These 2 kilometres took nearly an hour in the burning sun. I switched bikes with Aron because his chain jumps in high gear. So now he took all the big bags and I pushed the bicycle most of the way. I was still the fastest and I stopped to wait for them when a shepherd waved to me. He seemed very excited and started to run towards me. I don’t know if I have ever met a man more dirty and stinking than him. He talked to me in a language I didn’t understand (I’m not even sure it was Albanian) but I quickly understood he wanted money. Now this time the change was in Anita’s pocket so I had to wait. And I had to stop the man from hugging me in every two minutes…
We finally reached the top and started to ride downhill. A little later the car that passed us before was standing by the road and a young foreign couple was trying to change its wheel. An Albanian man was helping them but their spare tyre was also flat and they didn’t have a pump. We lent them ours, amused that we helped out a motorist. Unfortunately, the spare tyre of the rented car also had a hole on it but the Austrian couple didn’t think much. They got back in the car and jolted along the bad road to the next village.
We said goodbye and Anita jokingly said we may meet again when we have a puncture and then they’ll help us out. Well, half an hour later I was changing the inner tube on my bike…
Then the tarmac gradually returned. First it was just the gravel road witha thin layer of asphalt on top, which is not much better. But then there was a proper paved road to Vllahipë. I couldn’t believe my eyes when I saw an old Hungarian petrol pump at the tiny gas station of the village!
Nothing interesting happened until we reached Peshkëpi, which came as a dissapointment. What we expected was a city with supermarkets and a string of bars and we found a town of two streets with two pubs and a tiny foodstore in a garage. We had our usual drinks (coffee for Anita, Ivi for Aron and a small beer for me). Then we washed off some of the dust from our legs and arms in the bathroom and set off again.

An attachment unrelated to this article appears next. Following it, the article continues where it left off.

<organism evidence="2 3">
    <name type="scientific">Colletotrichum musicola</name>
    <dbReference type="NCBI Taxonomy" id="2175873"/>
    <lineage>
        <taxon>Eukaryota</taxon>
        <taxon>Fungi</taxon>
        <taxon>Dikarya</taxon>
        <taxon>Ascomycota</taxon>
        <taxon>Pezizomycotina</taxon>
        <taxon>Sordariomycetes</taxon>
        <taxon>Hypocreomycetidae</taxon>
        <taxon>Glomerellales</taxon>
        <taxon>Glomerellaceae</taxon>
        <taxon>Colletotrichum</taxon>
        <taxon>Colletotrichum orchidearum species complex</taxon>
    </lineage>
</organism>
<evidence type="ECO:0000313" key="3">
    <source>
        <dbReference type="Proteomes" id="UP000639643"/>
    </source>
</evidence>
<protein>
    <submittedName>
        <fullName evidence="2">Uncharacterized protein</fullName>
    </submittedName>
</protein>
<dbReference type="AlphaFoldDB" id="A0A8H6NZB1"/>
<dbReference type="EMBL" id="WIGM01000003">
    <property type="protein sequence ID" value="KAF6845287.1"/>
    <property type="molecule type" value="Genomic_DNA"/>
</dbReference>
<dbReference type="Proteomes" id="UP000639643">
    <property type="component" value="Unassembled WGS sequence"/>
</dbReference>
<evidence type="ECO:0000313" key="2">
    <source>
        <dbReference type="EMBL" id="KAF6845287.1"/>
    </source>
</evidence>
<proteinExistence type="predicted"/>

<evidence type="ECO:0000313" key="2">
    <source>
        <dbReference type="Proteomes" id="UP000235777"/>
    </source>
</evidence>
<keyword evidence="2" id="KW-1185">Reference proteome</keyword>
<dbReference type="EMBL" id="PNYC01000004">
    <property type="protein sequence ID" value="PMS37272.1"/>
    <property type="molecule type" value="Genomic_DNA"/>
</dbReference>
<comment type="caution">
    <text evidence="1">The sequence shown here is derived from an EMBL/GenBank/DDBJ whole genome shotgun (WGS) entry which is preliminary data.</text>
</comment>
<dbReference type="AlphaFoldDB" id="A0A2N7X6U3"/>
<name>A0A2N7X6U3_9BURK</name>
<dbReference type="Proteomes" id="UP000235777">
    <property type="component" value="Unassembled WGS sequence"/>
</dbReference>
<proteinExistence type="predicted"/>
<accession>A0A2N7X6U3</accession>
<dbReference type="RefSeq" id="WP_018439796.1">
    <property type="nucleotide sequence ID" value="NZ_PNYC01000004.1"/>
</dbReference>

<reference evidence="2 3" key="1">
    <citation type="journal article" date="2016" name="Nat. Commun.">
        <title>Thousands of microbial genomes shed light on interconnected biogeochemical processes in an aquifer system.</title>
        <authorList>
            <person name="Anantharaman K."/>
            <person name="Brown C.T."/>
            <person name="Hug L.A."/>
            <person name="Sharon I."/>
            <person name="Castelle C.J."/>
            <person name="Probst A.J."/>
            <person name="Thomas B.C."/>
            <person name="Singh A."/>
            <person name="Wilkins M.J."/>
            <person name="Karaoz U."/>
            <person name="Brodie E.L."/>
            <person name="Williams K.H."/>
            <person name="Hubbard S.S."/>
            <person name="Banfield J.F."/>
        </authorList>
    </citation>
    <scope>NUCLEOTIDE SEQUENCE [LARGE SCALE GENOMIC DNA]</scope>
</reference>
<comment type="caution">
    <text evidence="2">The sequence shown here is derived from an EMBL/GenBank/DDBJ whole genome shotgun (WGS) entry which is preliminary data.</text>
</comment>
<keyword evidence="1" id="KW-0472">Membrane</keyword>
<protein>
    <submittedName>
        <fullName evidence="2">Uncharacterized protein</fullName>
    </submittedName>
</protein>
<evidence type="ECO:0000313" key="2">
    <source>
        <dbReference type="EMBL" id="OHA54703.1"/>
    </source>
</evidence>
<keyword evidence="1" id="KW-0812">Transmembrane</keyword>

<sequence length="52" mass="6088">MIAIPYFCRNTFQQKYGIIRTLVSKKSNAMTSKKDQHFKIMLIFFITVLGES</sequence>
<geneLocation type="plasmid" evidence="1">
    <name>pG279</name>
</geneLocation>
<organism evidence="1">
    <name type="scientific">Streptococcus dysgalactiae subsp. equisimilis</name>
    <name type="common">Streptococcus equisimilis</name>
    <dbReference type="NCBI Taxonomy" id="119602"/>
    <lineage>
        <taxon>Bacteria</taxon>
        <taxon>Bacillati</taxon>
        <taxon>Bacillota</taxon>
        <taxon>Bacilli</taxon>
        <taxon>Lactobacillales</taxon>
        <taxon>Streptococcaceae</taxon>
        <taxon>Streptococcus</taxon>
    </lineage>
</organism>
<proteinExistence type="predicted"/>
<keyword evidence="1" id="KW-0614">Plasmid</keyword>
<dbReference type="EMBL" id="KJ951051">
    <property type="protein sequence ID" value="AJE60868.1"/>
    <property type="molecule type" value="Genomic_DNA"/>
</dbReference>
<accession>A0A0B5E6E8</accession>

In Peshkëpi, we finally had to decide how we wanted to reach the southern beaches. Shall we take the new coastal road or the unknown inland road to our destination, Qeparo? Five years earlier we had chosen the former and we still remembered how hard it was. We had to conquer the 1027 m high Llogara Pass starting from sea level so we now opted for the latter.
The road was supposed to be good at least as far as Kotë. From there we had to follow a minor road towards Kallarat and Kuç. Back home I checked the photos available on the net. I saw that there was a paved road in Kuç, which is only about 15 km from the coast, so we were optimisitic.
Sheep and dogs
Then, just as we left Peshkëpi, the tarmac disappeared like it did so many times on this trip. We saw an endless dusty gravel road ahead of us. The old road was too narrow and this was the temporary solution before the new one was ready.
We still didn’t want the coastal road with the pass so we continued. Perhaps the construction didn’t affect the other road from Kotë. We reached this small town around 7 pm and headed to a central bar. After another drink we filled our bottles with water, while sheep and goats crossed the little square and a man parked his donkey outside a shop. We followed him to buy some chocolate got back on the bicycles,
By that time it was getting really late but I wanted to see the road to Kuç. We reached the fork-off only to see that the old asphalt road continued to the left and we had to continue on the same gravel surface…
We were all exhausted and we had the first row as Anita got off her bike and said she wouldn’t go a metre more. But it was just not possible to camp there so I carried with Aron on to find a suitable place and then sent him back for his mother. We put up the tent in complete darkness near the road. Then we had a “shower” (each of us had one bottle of water to use) and cooked our dinner. We went to sleep hoping the road was not that bad all the way to Qeparo.